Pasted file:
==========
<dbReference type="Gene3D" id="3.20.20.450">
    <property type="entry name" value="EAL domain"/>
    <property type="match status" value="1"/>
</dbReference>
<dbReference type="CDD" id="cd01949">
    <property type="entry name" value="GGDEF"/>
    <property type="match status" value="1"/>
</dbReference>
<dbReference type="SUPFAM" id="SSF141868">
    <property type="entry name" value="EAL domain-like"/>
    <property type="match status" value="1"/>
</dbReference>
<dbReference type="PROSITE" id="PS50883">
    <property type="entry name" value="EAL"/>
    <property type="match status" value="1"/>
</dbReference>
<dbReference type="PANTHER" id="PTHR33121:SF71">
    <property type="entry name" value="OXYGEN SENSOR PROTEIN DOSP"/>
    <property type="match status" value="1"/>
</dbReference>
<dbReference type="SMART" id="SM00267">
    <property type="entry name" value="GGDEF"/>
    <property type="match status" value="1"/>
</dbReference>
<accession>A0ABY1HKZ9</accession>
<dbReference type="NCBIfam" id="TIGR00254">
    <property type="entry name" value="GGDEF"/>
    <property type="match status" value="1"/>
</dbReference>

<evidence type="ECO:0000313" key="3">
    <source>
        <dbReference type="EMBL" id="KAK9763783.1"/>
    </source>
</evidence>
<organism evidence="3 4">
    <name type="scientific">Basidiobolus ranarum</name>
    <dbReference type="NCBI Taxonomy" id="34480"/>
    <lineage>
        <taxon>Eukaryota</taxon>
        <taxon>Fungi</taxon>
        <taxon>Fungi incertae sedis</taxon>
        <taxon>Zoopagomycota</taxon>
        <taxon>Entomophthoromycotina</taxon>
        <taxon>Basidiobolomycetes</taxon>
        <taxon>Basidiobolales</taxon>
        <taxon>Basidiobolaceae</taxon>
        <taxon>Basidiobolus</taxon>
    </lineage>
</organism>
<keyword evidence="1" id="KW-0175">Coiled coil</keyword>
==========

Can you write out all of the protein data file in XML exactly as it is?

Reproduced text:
<dbReference type="Gene3D" id="3.20.20.450">
    <property type="entry name" value="EAL domain"/>
    <property type="match status" value="1"/>
</dbReference>
<dbReference type="CDD" id="cd01949">
    <property type="entry name" value="GGDEF"/>
    <property type="match status" value="1"/>
</dbReference>
<dbReference type="SUPFAM" id="SSF141868">
    <property type="entry name" value="EAL domain-like"/>
    <property type="match status" value="1"/>
</dbReference>
<dbReference type="PROSITE" id="PS50883">
    <property type="entry name" value="EAL"/>
    <property type="match status" value="1"/>
</dbReference>
<dbReference type="PANTHER" id="PTHR33121:SF71">
    <property type="entry name" value="OXYGEN SENSOR PROTEIN DOSP"/>
    <property type="match status" value="1"/>
</dbReference>
<dbReference type="SMART" id="SM00267">
    <property type="entry name" value="GGDEF"/>
    <property type="match status" value="1"/>
</dbReference>
<accession>A0ABY1HKZ9</accession>
<dbReference type="NCBIfam" id="TIGR00254">
    <property type="entry name" value="GGDEF"/>
    <property type="match status" value="1"/>
</dbReference>

<evidence type="ECO:0000313" key="3">
    <source>
        <dbReference type="EMBL" id="KAK9763783.1"/>
    </source>
</evidence>
<organism evidence="3 4">
    <name type="scientific">Basidiobolus ranarum</name>
    <dbReference type="NCBI Taxonomy" id="34480"/>
    <lineage>
        <taxon>Eukaryota</taxon>
        <taxon>Fungi</taxon>
        <taxon>Fungi incertae sedis</taxon>
        <taxon>Zoopagomycota</taxon>
        <taxon>Entomophthoromycotina</taxon>
        <taxon>Basidiobolomycetes</taxon>
        <taxon>Basidiobolales</taxon>
        <taxon>Basidiobolaceae</taxon>
        <taxon>Basidiobolus</taxon>
    </lineage>
</organism>
<keyword evidence="1" id="KW-0175">Coiled coil</keyword>